HP is one of the few companies I know of that didn’t get into the consumer tablet game as soon as the iPad and Galaxy Tab proved there is a real market. Well, they actually tried in a very weird roundabout way – instead of doing what everyone does and going with Android, they spent $1.2 billion acquiring Palm in order to have their own OS to compete. Maybe, just maybe it would have worked if they kept at it (webOS was a great OS), but with the change in management and the company’s financial problems, they just dropped everything.
They still released the Slate7 and Slate 500 – two great Windows-based tablets that are aimed at business users, and now it seems that they’re once again trying to expand into the consumer market, as well. Their newest device, the HP Envy X2, is a pretty good entry with some decent specs, Windows 8 onboard and a great design – it looks like it can compete, but let’s take a closer look and see if that’s truly so.
Continuing HP’s tradition with the Envy line, the Envy X2 has a design that really reminds you of the MacBook Air – the aluminum housing, rounded corners, thin profile and tapered edges – it’s all just too similar to ignore. That seems fine for the company (they’ve given up on making excuses about it a long time ago), and it’s most certainly fine for the end users who want a great looking device (having it confused with the MacBook Air or the iPad is only a plus).
Besides that, the Envy X2 is a very solid device – both the tablet and the keyboard dock are all aluminum, with the tablet featuring a strong Gorilla glass on the front. The tapered edges come all the way to the front, making it easy to hold the device with one or two hands. If you think 10.1 inches are just a tad too few for a mobile computer, you’ll also like the 11.6 inch display on this thing. The location of buttons is a bit weird at first, but once you get used to it, you’ll like it – it’s very easy to click them while holding the device naturally – they’re literally at your fingertips.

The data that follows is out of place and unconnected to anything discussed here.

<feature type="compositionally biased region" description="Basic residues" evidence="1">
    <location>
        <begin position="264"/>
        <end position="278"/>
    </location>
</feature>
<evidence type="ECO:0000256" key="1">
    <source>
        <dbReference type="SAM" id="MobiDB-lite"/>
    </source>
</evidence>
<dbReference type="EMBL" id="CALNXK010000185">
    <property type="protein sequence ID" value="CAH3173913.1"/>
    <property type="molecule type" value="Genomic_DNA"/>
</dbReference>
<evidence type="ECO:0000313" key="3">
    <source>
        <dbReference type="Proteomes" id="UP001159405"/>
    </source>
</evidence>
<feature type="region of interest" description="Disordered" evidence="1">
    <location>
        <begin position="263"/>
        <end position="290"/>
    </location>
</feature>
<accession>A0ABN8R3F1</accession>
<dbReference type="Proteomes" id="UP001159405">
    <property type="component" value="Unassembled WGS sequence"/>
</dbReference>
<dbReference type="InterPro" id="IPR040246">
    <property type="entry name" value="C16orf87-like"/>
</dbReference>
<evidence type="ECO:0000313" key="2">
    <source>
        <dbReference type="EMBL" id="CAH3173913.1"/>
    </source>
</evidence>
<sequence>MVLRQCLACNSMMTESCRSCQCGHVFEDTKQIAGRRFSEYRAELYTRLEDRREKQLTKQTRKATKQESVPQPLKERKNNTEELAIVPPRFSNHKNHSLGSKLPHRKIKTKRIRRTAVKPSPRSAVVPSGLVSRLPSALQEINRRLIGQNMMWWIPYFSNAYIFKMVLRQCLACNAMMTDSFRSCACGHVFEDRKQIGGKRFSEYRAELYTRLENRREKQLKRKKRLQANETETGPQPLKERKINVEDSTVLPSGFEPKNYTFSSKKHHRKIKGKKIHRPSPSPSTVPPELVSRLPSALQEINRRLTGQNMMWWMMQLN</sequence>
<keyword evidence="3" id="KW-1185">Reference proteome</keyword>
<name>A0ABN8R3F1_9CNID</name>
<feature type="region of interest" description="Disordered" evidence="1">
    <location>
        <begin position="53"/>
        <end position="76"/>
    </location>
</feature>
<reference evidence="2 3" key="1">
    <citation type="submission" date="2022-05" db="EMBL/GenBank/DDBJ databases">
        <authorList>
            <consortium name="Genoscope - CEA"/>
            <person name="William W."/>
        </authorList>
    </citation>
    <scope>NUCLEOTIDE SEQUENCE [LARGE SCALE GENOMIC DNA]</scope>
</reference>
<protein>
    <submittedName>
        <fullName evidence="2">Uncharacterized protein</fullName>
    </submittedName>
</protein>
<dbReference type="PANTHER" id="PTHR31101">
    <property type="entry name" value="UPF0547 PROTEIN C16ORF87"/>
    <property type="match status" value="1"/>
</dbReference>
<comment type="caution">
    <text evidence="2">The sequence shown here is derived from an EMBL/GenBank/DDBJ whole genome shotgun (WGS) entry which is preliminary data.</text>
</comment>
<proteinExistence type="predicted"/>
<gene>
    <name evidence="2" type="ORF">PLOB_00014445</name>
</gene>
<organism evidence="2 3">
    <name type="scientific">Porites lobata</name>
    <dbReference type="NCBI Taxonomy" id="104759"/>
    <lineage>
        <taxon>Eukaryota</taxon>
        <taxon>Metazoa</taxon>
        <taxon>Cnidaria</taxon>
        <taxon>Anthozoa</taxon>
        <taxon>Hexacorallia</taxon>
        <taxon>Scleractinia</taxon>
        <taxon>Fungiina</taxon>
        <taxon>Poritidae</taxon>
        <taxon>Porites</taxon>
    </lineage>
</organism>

The dock provides additional battery life (in fact, it doubles it) and ports, and the docking mechanism is very secure – once you see it in action, you’ll have no doubt the tablet will stay secured no matter how you use it. It also looks really well when docked – just like a real non-hybrid netbook/Ultrabook.
Hardware features and performance
The HP Envy X2 has the same hardware as other Atom-based Windows 8 tablets and hybrids (like the Asus VivoTab, Lenovo ThinkPad Tablet 2 and others), and as such it performs more or less identically. The 11.6 inch display has an IPS LCD panel, so the colors and viewing angles are great. The LED backlight is more than adequate, as well, but the size may be an issue with some people and an advantage for others – at 11.6 inches and 1366×768 pixels, the Envy X2 has a lower pixel density than 10.1 inch tablets with the same resolution, but you do get larger images and text. Still, I think the density is good enough – it’s similar to that of the 11.6 and 13.3 inch MacBook Airs, and people love those.